China, unlike many countries, has a strict cyber defamation law, and some Wangluo shuijun companies have been accused of violating it.[27]

Wangluo shuijun practices often result in privacy violations or damaged reputations, and the 2009 revision of China's Tort Liability Law stipulated that in such cases, "the victim has the right to inform the Internet service provider (ISP) to delete harmful postings and that the ISP must face joint liability for damages if it fails to act."[28] China's State Council Information Office announced in 2011 that it "is working out laws to regulate the increasing numbers in the "Internet Army." Wang Chen, director of the office, announced that the Chinese government has paid constant attention to the posters and commentators, who have been found damaging social order both in the real and the virtual world."[29]

In 2007, the cosmetics firm Doctor Bai and health-food company BiosTime both sued the consumer protection website for posting fake comments about their products. "Judges eventually ruled in the website's favor because there was no evidence to suggest the posts were not genuine."[30] According to a 2010 China Daily report, Mengniu Dairy denied paying a Wangluo zhujun company to spread false rumors about dairy products of their competitors Yili Group and Synbutra International.[31] The Shanghai Daily reported in 2011 that the online shopping website Taobao shut down over 200 Wangluo shuijun companies selling microblog followers.[32]


IT researchers have experimented with statistics and software to detect paid commenters from real-world ones.

An information technology engineer, blogging as "Chen Chuanliang Peter", claimed to have developed software that differentiated paid blog "followers," and found that about 17 percent of followers on Sina's ten most popular microblogs "never interacted or responded to those they were following. In other words, they were zombies."[33]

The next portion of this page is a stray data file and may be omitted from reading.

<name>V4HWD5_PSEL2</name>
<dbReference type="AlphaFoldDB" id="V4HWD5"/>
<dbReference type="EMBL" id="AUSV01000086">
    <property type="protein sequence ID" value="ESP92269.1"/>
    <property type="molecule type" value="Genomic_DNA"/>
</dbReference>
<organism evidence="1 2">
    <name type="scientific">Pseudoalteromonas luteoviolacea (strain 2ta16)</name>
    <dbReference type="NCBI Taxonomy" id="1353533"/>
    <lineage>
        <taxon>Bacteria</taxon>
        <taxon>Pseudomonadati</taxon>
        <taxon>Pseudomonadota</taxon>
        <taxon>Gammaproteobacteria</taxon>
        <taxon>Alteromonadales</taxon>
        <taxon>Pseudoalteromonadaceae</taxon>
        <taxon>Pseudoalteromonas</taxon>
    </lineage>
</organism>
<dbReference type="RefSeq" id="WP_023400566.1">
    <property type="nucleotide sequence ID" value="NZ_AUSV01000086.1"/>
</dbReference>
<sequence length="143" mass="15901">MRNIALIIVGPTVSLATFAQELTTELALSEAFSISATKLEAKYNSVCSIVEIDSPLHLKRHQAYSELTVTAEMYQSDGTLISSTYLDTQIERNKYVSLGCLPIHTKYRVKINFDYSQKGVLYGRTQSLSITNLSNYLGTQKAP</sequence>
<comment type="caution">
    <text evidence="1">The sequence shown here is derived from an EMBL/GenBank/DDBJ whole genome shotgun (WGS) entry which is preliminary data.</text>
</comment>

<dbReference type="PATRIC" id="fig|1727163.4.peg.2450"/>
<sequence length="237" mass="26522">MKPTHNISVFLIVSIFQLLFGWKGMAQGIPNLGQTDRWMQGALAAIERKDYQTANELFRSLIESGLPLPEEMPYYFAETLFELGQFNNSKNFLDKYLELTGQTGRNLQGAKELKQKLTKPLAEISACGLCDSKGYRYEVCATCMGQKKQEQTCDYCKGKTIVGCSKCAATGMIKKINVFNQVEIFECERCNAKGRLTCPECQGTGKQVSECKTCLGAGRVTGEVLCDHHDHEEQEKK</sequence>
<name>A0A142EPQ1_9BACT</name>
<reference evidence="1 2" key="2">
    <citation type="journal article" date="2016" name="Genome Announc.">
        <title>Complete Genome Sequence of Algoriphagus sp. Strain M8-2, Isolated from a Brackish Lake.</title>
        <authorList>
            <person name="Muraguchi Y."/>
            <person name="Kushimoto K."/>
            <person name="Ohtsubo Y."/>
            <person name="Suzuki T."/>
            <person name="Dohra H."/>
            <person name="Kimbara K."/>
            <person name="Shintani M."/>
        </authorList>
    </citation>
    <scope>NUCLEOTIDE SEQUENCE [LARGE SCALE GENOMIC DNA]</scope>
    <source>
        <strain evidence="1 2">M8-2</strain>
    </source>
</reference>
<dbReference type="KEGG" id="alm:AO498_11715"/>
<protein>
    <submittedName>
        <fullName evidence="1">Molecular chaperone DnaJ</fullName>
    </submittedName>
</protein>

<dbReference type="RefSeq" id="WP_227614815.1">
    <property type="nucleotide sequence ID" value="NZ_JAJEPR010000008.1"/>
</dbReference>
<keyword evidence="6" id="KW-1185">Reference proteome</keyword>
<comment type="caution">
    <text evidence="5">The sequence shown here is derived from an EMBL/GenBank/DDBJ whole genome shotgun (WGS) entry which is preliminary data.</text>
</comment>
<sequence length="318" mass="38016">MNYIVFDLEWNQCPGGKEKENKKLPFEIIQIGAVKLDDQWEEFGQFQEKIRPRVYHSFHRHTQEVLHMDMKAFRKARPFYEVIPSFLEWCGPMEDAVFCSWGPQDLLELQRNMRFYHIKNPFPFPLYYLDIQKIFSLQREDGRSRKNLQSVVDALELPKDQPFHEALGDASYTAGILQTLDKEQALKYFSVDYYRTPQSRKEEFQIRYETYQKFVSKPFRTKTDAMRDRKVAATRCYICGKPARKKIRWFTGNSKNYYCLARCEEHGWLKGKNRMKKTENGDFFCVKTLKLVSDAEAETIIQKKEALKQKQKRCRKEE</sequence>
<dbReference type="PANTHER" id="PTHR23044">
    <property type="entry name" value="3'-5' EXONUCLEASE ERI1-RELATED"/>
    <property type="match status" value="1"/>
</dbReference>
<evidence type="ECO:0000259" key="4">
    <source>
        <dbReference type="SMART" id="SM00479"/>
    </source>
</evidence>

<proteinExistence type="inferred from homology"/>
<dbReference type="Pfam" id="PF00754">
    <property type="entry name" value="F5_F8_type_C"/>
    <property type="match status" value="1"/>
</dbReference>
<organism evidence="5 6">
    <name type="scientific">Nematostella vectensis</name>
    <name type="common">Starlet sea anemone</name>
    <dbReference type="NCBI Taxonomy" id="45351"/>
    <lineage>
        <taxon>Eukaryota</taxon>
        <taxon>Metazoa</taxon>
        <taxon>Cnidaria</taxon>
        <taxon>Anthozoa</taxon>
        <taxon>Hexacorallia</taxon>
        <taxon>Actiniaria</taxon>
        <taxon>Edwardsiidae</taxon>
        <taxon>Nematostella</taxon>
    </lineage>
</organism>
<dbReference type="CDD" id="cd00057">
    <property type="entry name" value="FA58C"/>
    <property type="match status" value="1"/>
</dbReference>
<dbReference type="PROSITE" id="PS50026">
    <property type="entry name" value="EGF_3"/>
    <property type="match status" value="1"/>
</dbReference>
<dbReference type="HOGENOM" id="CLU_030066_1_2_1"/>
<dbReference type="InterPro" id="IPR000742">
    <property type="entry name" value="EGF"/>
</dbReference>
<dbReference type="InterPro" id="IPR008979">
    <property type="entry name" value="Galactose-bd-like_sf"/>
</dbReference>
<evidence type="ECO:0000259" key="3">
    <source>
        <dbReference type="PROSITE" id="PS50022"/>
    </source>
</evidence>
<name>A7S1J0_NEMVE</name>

Cheng Chen et al. chose a detection case study of online comments about the 360 v. Tencent conflict between two major Chinese IT companies, each of which was suspected of paying for postings. In 2010, Qihoo, creator of the anti-virus software 360 Safeguard, claimed that Tencent's instant message client Tencent QQ secretly scanned users' computer disks[24]. After Tencent blocked users of 360 software from using their QQ messaging, controversy erupted on social media websites. Cheng's researchers analyzed two large datasets of 360 v. Tencent postings, over 1000 comments from 200 users on and over 20,000 comments from 500 users on They concluded, "Although both 360 and Tencent claimed that they did not hire online paid posters, we now have strong evidence suggesting the opposite. Some special patterns are definitely unusual, e.g., many negative comments or replies came from newly registered user IDs but these user IDs were seldom used afterwards. This clearly indicates the use of online paid posters."[34] The researchers designed and validated detection software, and concluded, "Our test results with real-world datasets show a very promising performance."[35]

See alsoEdit


  1. ^ The translation of neologisms into Chinese sometimes varies regionally; Internet, for instance, is commonly translated as hulianwang 互联网/互聯網 or wangluo 网络/網絡 in the People's Republic of China; or as wangji wanglu 网际网路/網際網路, abbreviated wanglu 网路/網路 in Taiwan.